Chile: Santiago Metro Report Finds Increase In Suicides

A report from Santiago Metro has found an increase in suicides since 2017. The report, which analyzed the suicide cases between 2017 and March 2019, was provided by Carabineros, the country’s police, and published by La Tercera news agency.

The report reveals that there were 54 cases during the period. In 20 of those cases, people lost their lives. In 2017, there were 18 victims while in 2019, there were 25. 11 cases have been reported in the first three months of the year.

The report also looked at each station and revealed which ones have seen the most cases. The stations with the most cases are Las Rejas (Line 1) and El Llano (Line 2). The stations each saw three cases during the period. There was also a case in Line 6, which has plastic doors in front of its tracks to stop people from jumping.

The cases have led to suspensions of the service in different stations. Experts are now making suggestions on how to prevent more cases from happening. Gonzalo Soto Brandt, an expert working for University of Chile, said the suicide rates in the country have decreased so people shouldn’t be alarmed.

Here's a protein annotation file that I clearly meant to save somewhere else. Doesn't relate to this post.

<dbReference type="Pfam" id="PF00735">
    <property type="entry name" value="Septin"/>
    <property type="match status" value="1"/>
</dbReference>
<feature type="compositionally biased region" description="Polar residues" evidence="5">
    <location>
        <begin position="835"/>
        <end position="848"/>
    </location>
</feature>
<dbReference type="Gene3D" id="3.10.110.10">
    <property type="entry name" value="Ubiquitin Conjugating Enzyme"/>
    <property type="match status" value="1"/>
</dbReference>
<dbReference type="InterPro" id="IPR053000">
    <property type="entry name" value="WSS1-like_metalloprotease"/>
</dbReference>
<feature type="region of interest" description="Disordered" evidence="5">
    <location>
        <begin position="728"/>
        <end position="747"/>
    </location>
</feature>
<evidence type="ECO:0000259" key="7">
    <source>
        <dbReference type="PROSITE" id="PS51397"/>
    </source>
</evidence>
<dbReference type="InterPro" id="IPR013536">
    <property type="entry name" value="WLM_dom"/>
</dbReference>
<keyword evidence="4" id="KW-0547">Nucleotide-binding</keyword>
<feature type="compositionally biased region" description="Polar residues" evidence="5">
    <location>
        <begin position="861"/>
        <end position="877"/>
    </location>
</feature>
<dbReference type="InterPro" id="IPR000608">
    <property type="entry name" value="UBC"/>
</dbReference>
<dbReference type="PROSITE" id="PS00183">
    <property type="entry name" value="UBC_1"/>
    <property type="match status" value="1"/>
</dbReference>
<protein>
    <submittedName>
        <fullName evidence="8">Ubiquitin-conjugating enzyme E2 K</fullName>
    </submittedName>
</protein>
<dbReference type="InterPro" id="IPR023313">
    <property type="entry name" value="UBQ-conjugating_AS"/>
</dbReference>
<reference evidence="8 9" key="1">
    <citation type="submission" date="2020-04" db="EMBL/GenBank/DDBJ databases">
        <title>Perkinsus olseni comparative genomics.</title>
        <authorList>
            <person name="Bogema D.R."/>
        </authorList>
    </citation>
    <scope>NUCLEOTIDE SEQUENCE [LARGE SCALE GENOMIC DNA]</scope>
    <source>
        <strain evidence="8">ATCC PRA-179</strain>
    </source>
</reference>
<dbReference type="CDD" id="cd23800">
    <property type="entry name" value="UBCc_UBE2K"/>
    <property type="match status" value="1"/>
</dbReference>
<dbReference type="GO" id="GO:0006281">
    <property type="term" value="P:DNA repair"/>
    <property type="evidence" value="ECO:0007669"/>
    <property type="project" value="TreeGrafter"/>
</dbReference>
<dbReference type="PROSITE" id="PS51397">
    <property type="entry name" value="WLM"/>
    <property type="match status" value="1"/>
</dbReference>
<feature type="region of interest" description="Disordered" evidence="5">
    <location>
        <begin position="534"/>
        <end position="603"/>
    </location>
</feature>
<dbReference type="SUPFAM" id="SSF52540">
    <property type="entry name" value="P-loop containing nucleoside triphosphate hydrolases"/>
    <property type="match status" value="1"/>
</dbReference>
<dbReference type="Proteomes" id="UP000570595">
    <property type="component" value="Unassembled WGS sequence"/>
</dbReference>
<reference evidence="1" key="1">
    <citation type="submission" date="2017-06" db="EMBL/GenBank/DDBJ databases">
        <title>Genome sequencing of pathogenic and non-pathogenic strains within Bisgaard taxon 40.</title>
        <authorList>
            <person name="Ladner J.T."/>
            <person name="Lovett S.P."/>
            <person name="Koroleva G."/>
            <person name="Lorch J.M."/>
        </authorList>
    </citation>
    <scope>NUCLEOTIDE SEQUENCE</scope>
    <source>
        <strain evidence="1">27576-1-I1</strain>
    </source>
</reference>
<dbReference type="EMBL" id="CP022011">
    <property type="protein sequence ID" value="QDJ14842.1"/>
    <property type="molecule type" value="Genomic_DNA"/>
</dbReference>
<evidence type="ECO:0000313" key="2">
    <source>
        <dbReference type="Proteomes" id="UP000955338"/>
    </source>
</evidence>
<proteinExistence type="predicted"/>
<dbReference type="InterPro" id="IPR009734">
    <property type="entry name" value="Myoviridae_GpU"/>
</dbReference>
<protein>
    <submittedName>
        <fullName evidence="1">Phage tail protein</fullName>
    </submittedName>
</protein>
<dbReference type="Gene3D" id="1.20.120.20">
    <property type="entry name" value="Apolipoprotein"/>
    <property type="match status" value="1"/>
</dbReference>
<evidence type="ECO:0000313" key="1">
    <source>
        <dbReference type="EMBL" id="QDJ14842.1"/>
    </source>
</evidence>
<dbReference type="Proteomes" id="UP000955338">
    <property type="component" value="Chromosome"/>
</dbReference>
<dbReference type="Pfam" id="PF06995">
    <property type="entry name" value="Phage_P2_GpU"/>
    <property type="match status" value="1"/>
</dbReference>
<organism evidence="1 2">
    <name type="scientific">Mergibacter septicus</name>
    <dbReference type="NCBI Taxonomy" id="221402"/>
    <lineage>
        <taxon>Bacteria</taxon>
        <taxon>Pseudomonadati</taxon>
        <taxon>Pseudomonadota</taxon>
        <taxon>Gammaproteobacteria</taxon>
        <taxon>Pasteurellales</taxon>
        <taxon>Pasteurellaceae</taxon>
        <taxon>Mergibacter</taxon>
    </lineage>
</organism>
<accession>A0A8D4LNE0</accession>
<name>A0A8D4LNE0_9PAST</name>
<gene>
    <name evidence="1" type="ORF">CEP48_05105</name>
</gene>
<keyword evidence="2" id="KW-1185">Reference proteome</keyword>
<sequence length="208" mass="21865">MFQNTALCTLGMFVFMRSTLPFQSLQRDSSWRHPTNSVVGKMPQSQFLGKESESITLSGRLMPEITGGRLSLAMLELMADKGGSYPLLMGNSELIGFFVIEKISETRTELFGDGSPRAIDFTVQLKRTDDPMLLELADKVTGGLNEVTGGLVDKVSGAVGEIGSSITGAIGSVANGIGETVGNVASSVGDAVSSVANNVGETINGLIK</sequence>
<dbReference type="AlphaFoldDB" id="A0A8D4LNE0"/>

He spoke to La Tercera and suggested that the stations should have a telephone to assist people and give them a way to contact experts and let them know about their crisis. The report also found that the majority of the victims are males aged between 18 to 30.

The expert also suggested that Metro Santiago staff should also get some help since these cases often give them high levels of stress. He explained that they are the very first to assist in the cases and are sometimes key in getting there quickly and providing help.

In many countries, suicides are a big issue with this method of transportation. In Germany, estimates say that around 800 people jump into train tracks every year. South Korea and Japan are some of the many that have also seen many suicides involving trains.

The report looked at the first three months of the year but another case has already been reported for the month of April. On April 1, Metro Santiago suspended its service in Line 4, announcing that someone was on the tracks.

The service was suspended in some stations of Line 4, which was back to normal after two hours. During the suspension, Red, the city’s buses, announced that they would offer more transportation during the delay.

The delay was confirmed through the Metro Santiago official Twitter account. The first tweet announcing the delay came at 5:22 PM. The account also gave passengers different routes to get to their destinations in time.

 


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